How do you choose a watch? Do you buy based on its style, its design, technological innovation, or by brand? The answer is inevitably a combination of all these factors. Ask yourself what you want the watch for. Of course, telling the time is the primary function but today you can choose a watch for every occasion. It is increasingly usual to own several watches; for day, for evening, for sports and for leisure.
When you’re choosing a watch, decide which style best suits the occasion or your lifestyle.
Dress – A dress watch has a certain look and feel that makes it easy and comfortable to wear. Clean styling, elegant lines combined with precision timekeeping. With a wide choice of elegant bracelets and fine leather straps, a classic watch is ideal for day and evening wear.
Fashion – A watch that is more than just a timepiece. It is an accessory that tells the time and is a true reflection of your personality and lifestyle. With many prestigious watch brands introducing designs straight from the catwalk, there has never been a better time to buy a fashion watch.
Sports – A sports watch is for the sportsman or woman who demands a watch that is tough and has specific functionality without compromising on style. Whether you’re a diver or an athlete, whether you need a chronograph or a high level of water resistance, there’s a sports watch that’s right for you.
A watch’s accuracy and reliability are determined by its movement.
Mechanical – The traditional movement, consisting of a coiled main spring with a regulatory system or balance. The spring is wound up manually via the winding stem.
Automatic – An automatic watch has a movement similar to a mechanical watch, but it “self winds” using the movement of the wearer. The winder is retained as a feature so that the time and date can be altered manually when necessary.
Quartz – A module powered by a synthetic crystal, made to oscillate by an electric current supplied by a tiny battery and is a very precise and accurate time measurement.
Seiko Kinetic Auto Relay – An innovative movement of micro-electronics that responds to the wearer’s wrist action to store energy, maintaining quartz accuracy. The watch “sleeps” to conserve energy if not worn for 72 hours but wakes up when shaken and immediately returns to the correct time. This movement was developed by Seiko.
In addition to telling the time, a watch can offer a range of functions. Basic functions include seconds hand, day, date, dual time and alarm. More specialist functions include chronograph, a watch that tells the time and acts as a stopwatch, and tachymeter, a set of markings on the outside of a watch, enabling the measurement of the wearer’s speed over a known distance. When making your choice, decide which functions you really need and which are simply an additional benefit.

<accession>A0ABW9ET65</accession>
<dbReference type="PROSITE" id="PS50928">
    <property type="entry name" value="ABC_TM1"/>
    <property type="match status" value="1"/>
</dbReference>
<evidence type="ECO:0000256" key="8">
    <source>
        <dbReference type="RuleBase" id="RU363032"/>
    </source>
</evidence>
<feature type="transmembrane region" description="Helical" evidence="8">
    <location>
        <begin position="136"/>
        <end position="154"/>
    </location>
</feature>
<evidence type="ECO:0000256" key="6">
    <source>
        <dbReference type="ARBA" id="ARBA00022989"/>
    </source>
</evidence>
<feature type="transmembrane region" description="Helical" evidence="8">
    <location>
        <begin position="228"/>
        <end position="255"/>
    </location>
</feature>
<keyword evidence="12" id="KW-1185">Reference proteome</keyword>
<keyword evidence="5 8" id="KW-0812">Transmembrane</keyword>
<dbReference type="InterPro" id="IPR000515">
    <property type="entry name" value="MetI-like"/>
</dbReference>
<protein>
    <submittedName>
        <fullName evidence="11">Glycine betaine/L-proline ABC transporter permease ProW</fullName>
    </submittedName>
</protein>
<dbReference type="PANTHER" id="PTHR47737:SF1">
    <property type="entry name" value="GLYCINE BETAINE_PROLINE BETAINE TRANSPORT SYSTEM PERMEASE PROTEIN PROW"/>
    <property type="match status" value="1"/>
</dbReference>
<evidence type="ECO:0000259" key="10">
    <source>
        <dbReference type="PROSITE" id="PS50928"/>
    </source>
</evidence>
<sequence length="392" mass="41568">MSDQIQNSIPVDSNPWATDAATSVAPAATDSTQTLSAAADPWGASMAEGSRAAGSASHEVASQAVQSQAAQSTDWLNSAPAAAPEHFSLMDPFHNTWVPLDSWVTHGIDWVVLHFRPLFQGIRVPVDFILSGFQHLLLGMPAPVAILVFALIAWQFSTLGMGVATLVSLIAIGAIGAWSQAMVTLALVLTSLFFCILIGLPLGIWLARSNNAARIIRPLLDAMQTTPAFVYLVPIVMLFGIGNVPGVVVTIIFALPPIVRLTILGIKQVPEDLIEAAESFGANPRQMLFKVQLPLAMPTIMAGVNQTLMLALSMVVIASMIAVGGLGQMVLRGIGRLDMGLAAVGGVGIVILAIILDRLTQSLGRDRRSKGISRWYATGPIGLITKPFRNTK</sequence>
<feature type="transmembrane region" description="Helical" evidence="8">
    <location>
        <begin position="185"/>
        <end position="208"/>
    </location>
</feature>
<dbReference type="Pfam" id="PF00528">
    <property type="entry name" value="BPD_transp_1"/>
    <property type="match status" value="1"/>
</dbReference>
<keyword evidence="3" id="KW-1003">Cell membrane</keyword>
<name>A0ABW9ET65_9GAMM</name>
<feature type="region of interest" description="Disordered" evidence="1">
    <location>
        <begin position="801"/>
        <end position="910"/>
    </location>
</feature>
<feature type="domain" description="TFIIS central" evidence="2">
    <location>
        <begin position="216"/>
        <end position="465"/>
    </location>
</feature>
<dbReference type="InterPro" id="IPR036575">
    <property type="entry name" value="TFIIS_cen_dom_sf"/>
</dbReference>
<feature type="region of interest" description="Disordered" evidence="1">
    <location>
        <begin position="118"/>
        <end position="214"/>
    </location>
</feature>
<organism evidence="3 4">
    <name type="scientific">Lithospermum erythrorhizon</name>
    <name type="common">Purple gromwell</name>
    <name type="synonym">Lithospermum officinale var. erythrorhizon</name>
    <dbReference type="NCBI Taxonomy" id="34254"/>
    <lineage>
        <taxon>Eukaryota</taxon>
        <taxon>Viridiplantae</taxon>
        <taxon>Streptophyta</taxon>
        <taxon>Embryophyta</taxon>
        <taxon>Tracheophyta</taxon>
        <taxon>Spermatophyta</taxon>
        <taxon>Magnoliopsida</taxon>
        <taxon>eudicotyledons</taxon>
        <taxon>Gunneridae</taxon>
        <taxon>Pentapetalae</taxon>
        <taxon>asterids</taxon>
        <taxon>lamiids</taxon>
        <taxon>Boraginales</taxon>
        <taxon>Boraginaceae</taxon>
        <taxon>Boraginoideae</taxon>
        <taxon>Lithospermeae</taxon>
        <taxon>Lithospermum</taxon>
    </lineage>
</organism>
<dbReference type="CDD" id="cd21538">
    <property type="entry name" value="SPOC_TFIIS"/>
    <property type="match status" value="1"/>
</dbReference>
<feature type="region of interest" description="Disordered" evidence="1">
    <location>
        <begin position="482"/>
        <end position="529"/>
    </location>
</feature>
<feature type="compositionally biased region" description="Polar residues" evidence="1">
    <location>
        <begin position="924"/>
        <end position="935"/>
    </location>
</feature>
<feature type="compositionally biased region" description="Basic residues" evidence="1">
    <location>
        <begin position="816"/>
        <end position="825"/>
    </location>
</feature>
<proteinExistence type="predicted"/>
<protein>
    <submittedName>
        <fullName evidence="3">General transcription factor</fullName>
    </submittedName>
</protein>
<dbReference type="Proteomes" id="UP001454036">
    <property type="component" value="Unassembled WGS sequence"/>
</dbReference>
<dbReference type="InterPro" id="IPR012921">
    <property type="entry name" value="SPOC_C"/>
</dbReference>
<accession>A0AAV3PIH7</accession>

The term water resistance refers to the watch’s ability to withstand splashes of water to varying degrees. Water resistancy is tested in “still”, or static, conditions. So, if you dive into a pool wearing a watch which is 50 metres water resistant, the pressure impacted upon the watch on hitting the water will be far greater than that experienced at a 50 metre static test. Therefore, the number of metres shown on a watch face does not indicate the depth that the watch can be taken to.
Your watch will require care and regular maintenance to ensure its accuracy and to protect its appearance. It is important to note, however, that each brand and model of watch has its own specific care guidelines and you should always refer to the manufacturer’s instruction manual or warranty, provided with your watch.
Avoid water damage to your watch. Check your watch’s water resistancy and adhere strictly to instructions in your manufacturer’s instructions.
Should water or condensation appear in your watch face, have it checked by a watch specialist.
Avoid leaving your watch in extreme temperatures can cause complications. Generally, extreme heat can shorten the battery life of a quartz watch and extreme cold can cause your watch to gain or lose time.
Avoid contact with chemicals, solvents and gases which may cause discolouration, deterioration and damage to your watch.
Although most watches are, to a degree, shock resistant, do avoid extreme shock or impact to your watch.
Avoid exposing your watch to strong electric fields and strong static electricity.
Generally, electrical household appliances will not affect your watch.
If your watch has been worn in salt water and is not designed to avoid corrosion, have it checked by a watch specialist.
Watches, including their straps, are best cleaned by a watch specialist.
Have your watch checked and serviced regularly by a watch specialist. The manufacturer’s instruction manual will tell you how often you should have your watch serviced.